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Of the groups of Idands lying to the north-east of the eastern portion of Now ' Guinea, and comprising New Britain, New Ireland, New Hanover, and the Salomon Islands most people have bu*- ! little knowledge. They havo a hfzy notion that thes^ Islands lie among the irohlpebgoea which thickly stud the Pacifia between the Kg lator and the Tropic of Otprlco-n, and thoy possibly remember reading, new and then, of some of the crew of a copra or bsche-ae-mer veaselbeinj, niaßsacrod by tho Natives, who forthwith dined on the remains of thoir viotima. And, if tbey turn to their reference books, they gain but little additional knowledge. Tbey ascertain from these that though Beveral centuries have elapsed sinoe some, at least, of the Islands were discovered, butlittletaknown about th?m, and that little is mainly that the inhabitante are fierce aud intractable and that their tastes, soolal and gastronomic are Badly In need of amendment. Happily, however, during the laat few years a vaßt improvement has been nude m these directions through the agency of the missionaries, and wherever these Intrepid men have established a footing a __uropean oan go about without apprehension of being tapped on the head, and constituting the ohief oourse at a Mew Britain bauquet. Any adequate conception of what the missionaries have done, and are doing, to civil, z a and humanize the natives of thes. lands, but seldom reaohes the outside , world, and the information given by a missionary who has labored for several years among the group and who la at present travelling through the oolony must be instructive to many and Interesting to all. This missionary, tbe Rev Mr Rooney, leotured at the Wesleyan Ohuroh hit night, and bii addresi wai one of the most engrosslngly interesting we have ever listened to on missionary subjects. Mr Rooney is accompanied by a native oonvert, Daniel by name. Daniel is a Papuan, nearly as black as an African negro, and ls a native of Duke of York island, whioh Is, however, m reality m group of small islands closely set together, jln St George's channel, the strait separating New Britain and New Ireland. Daniel adlressed the meeting m his native tongue, his diaconrse being interpreted by Mr Rooney, describing the condition of his country, aud the ouitoms of the iohab't%n ! a before the Introduction of Christianity s ma thirteen years ago. The principal occupation of the Natives then was fighting and cannibalism, village _e : ting out against vlilpg-3 and family against family. A Native never dared to venture forth without his spear and club, and always, when he laid down to rest, hail bis weapons close to his hand lo oase of a midnight alarm. Tbey worshipped idols of stone aud wood — of some of which they were horribly afraid — tbe spirits of tbelr deceased ancestors and various object., animate and inanimate. Their theory of the oreatlon was tbat the world was made by two men, one of whom was a good workman, and tnrned out as his share all the good and fertile land, and ail that was beautiful, while the other who was a lazy, good-for-nothing fellow, neg- > looted to properly finhh his work, whioh was represented by preol pices, and barren Und, These two worthies, however, had nothing to do with tbe manufacture of the ooean, the formation of whioh was the work of an irritable mother who quarrelled with her two sons. The latter ran away to their mother's vengenoe and the old lady ln her anger dragged a large rook out of the earth, whereupon tbe water gushed forth from beneath, and so the ocean was formed. In connection with their religion the New Britons had a couple of secret socle! lee. A youth was admitted to one of these on payment of thirty fathoms of shell money, a fathom of this oorrency being about equal m value to an English pound sterling. The members of tbe society had a number of privileges. They had oampiog g-ounds along tho beacb, and any native not belonging to thalr oirole who trespassed on their grcuad or even came near to it was selzsd and, unless he oould pay bis captors an adequate raocom, was sheared and utilized for culinary purposes. The other sooiety was of a somewhat different character, the members being forbidden to eat twenty four of the principal articles of food of the Islands. While they were undergoing their uovltlate, however, the Intending members of this Society were cammed with the articles of diet which were henceforth to bo denied them, and stone Images of the respective birds, beasts and flmeß whioh tbey were not to eat were always before tbelr eyea, the intention being that they should not be led into a mistake by ignorance. Mistakes would b 9 dangerous, bpoaqse the offender's head would swell up to enormous s'zi and then burst ; if, ou the other hand, an outsider chanced to look at one of these Images, the popular idea was tbat he would get a twist m his body whioh he c?uld never straighten. A belief m witchcraft was prevalent, the natives attributing all siokness and death to tbe malevolent designs of witoheß. They firmly believed m a future state, and furthermore thought that separate districts m tbe spirit land were allotted to the souls of men, according as tbsy died from witohoraft, drowning, or ln other ways. It was also believed that the spirits o. the departed oarried their fighting proollvltles with them beyond the grave, and that the shades of the drowned waged fieroe battle with those of the men killed by falling from trees, and bo on, eaoh district In spltltland being at warfare with another. In these encounters the spirits were able to kill each other, and it was believed there was still aaother plaoe for tbe deceased ghost to take up its residence m. The natives wero terribly afraid to die, believing that a demon woman with a long arm, which the could with ease stretch to any part of the globe, was on the look out for their soul., which when she caught she mutllatod with a huge axe. Natives at the point of death persuaded their relatives to sleep beside them, the old heathen belief being that the souls of the sleepers would accompany that of the deceased into the land of spirits and proteot blm on his journey thither. It Is a oommon superstition among savages that during seep the spirit leaves the body and roams about the world, and so the dying New Britain heathen thought that the souls of his sleeping relatives wonld looompany him on his journey beyond the grave. This superstition wai shown to bave its pathetlo side. When a child died its father was known frequently to carry It about In bis arms for days after Its death, sleeping with it In h's embrace so that his spirit might m , his slomoers accompany that of tbe little one aud be a protection to It whitber it was going. In conclusion Daniel showed what a great difference there was now. Thirteen years ago that wbloh be had described was general. Now the natives had forsaken tbelr idols. Christianity was spreading and flourishing. Sohools had been established, which were attended by old aud young, no one would willingly absent himself, so anxious were all to learn. A coup'o of hymns were then Bung by Daniel not unpleasln»ly, the words being In his native tongue, and the airs well known English ones The Rev Mr Rooney addressed the meeting at considerable length, commencing by describing tbe establishment of missionary stations m the groups already mentioned. Now Britain part of the territory annexed by Germany, but so far from throwing obstee'es m tbe way of missionaries the Germina had given fchem every fteill'y to further their work. When frinoo Btemvuck reoelved his report on the sabj.ct ho was do .atUfi.d with the effort, ot the We.lejai missionaries In New Britain thst he Instructed the German Missionary Sooiety not to interfere m •ny way, but to tarn their attention to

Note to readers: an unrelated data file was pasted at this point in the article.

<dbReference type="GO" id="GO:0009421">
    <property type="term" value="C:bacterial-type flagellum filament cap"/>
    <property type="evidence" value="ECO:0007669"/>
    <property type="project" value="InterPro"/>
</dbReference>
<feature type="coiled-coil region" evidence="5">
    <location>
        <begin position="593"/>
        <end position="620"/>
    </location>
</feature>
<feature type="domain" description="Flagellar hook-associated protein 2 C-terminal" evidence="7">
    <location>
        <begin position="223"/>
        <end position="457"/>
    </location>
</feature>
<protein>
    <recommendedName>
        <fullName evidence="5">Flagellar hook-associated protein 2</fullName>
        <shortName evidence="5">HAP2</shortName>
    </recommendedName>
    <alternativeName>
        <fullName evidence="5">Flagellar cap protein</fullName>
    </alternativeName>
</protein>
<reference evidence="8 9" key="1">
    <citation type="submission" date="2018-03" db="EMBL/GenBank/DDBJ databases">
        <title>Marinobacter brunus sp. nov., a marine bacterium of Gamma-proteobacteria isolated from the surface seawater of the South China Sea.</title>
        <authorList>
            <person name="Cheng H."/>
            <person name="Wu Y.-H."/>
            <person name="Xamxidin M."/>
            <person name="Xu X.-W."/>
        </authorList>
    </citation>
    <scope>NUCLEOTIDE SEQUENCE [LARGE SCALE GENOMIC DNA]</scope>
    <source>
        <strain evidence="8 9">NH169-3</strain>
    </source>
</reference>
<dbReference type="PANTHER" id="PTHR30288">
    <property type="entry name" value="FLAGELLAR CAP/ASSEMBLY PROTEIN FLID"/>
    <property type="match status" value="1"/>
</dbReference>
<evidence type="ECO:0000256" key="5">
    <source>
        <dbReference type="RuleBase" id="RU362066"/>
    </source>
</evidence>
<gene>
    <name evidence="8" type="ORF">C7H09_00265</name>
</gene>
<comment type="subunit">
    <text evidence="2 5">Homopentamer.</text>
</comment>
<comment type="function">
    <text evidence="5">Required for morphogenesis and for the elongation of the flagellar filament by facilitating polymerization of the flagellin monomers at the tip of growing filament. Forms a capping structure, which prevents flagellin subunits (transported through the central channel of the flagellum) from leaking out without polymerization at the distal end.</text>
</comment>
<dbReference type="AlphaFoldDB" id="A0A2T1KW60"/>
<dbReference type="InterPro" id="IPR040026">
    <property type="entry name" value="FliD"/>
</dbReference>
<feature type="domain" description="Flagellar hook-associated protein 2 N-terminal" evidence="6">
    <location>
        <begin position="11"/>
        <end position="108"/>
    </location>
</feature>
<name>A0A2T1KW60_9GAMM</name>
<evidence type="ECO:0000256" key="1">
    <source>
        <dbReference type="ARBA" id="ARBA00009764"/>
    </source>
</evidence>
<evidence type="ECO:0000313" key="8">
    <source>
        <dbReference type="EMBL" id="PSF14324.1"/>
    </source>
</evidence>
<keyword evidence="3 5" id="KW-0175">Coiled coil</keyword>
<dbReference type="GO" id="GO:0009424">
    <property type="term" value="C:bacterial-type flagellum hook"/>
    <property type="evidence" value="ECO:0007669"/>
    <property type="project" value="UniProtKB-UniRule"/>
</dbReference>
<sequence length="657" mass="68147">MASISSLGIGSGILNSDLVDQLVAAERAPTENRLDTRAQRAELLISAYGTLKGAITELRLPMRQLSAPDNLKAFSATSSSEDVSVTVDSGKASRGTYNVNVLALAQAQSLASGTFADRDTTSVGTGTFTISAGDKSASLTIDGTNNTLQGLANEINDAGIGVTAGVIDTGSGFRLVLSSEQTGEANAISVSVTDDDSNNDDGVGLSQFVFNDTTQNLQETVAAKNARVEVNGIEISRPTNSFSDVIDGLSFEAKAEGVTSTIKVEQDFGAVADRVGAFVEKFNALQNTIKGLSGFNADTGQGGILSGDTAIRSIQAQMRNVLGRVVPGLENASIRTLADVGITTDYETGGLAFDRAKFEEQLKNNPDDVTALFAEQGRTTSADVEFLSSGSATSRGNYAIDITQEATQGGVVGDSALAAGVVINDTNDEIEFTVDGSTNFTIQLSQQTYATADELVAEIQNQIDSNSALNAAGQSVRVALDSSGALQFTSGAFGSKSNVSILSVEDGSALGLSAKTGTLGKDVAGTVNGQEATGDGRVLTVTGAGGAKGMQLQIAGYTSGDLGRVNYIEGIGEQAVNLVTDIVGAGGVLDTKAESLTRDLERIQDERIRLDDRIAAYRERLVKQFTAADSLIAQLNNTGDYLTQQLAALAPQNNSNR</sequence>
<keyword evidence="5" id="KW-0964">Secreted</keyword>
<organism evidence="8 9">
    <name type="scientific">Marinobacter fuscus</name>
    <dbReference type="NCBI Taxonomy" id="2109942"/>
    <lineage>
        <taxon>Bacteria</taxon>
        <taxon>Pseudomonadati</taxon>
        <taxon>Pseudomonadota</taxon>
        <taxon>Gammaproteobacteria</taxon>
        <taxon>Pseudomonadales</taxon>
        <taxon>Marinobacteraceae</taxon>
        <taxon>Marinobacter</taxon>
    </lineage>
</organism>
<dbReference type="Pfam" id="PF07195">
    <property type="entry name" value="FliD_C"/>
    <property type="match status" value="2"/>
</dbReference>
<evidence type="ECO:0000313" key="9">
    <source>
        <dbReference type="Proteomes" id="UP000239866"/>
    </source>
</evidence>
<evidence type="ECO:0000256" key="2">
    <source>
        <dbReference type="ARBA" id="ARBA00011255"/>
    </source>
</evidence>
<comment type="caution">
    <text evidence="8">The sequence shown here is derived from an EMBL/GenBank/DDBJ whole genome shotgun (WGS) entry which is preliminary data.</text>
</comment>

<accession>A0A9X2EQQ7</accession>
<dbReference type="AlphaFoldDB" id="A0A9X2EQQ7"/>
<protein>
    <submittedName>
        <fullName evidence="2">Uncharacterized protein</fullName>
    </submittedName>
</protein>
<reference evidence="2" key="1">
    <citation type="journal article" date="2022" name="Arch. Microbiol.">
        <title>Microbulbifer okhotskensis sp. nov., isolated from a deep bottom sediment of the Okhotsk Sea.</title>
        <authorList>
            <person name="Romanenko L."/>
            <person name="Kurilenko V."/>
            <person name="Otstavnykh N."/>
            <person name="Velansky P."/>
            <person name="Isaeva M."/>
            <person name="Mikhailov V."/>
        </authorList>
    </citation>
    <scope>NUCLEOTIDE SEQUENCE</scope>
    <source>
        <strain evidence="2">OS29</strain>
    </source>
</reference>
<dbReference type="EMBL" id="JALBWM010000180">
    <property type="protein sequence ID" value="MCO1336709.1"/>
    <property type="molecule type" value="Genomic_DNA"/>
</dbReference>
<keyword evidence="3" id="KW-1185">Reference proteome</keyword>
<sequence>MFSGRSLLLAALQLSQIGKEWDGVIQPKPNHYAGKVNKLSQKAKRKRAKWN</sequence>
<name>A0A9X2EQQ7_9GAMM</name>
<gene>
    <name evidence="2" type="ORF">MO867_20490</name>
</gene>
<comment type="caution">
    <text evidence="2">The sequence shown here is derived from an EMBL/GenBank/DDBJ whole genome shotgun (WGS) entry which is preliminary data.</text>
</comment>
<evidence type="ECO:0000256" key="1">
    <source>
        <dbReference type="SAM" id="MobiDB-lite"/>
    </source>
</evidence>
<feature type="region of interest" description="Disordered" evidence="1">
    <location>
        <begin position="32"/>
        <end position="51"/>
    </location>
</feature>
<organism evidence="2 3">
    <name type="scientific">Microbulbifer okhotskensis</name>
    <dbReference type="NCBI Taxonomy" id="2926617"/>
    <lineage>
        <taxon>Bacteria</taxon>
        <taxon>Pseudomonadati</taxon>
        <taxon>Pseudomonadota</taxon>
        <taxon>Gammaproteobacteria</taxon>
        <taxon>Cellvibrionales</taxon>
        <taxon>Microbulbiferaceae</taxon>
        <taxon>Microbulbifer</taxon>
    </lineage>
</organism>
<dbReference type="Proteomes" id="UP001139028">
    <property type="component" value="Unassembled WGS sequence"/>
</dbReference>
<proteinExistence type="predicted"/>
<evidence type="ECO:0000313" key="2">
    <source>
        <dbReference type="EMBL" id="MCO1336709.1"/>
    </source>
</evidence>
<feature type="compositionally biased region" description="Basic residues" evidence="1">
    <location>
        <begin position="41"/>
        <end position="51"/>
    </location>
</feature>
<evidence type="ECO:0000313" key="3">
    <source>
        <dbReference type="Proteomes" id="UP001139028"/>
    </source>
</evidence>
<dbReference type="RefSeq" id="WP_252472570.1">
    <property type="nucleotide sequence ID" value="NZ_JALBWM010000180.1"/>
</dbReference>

fl New Guinea. Mr Rooney devoted muoh time to deaorlptlon of th« s .olal life of tbe islanders aud tbe'r »>» rr«i*e customs an-i rights or property. Ho showed that thoy ire a very intelligent race, and strong h: physique, though not co muaoular uthe Inhabitant* of the cftatward Island? The -groat difficulties tho ml.3lona.lef> h_d to contend with wero the unhealthy olimate, the multiplicity of 1-ngur.gee, totally diff -rent from each other, aud tht absence of i.fl-jent<al chiefs. In other plr-cos there were ohiefa with areas Influence over their followers, and when tho chief adopted Obristlanby ><he people willingly came to tho missionary and their conversion was assured. In the portion of New Britain, which was the scene of the Wesleyan mission, there were no less than thirteen distinct languages spoken, all of which bad to be learned by the missionary, and Into all of which the Scriptures, hymnbooks and lesson books had to be translated. Notwithstanding these enormous difficulties, their work had been attended under God's blessing with . marvellous success, there being thousands, old and young, attending school, and nearly 1000 church members. Mr Rooney Interspersed his lecture with very interest, ing anecdotes of his personal experiences, and also made reference to the success of missionary efforts m Fij l . Tue attention of the large audience wai thoroughly engrossed during the whole of the evening, and the proceedings were full of interest and information, -At the olose a collection was taken up, aud a hearty vote of thanks to the lecturer and his native assistant was oarried by aoclamation on the propo- | sltlon of the Rev W. Morley, who expressed the great pleasure he had experienced iv listening to tbe Addresses given. During tbe evening an anthem and some hymns were very pleasingly sung, the oholr being led by Mr Gamble, and the proceedings which were opened by prayer were closed by the benedlotioa.

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Bibliographic details

MISSION WORK IN NEW BRITAIN., Ashburton Guardian, Volume VII, Issue 2104, 13 April 1889

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MISSION WORK IN NEW BRITAIN. Ashburton Guardian, Volume VII, Issue 2104, 13 April 1889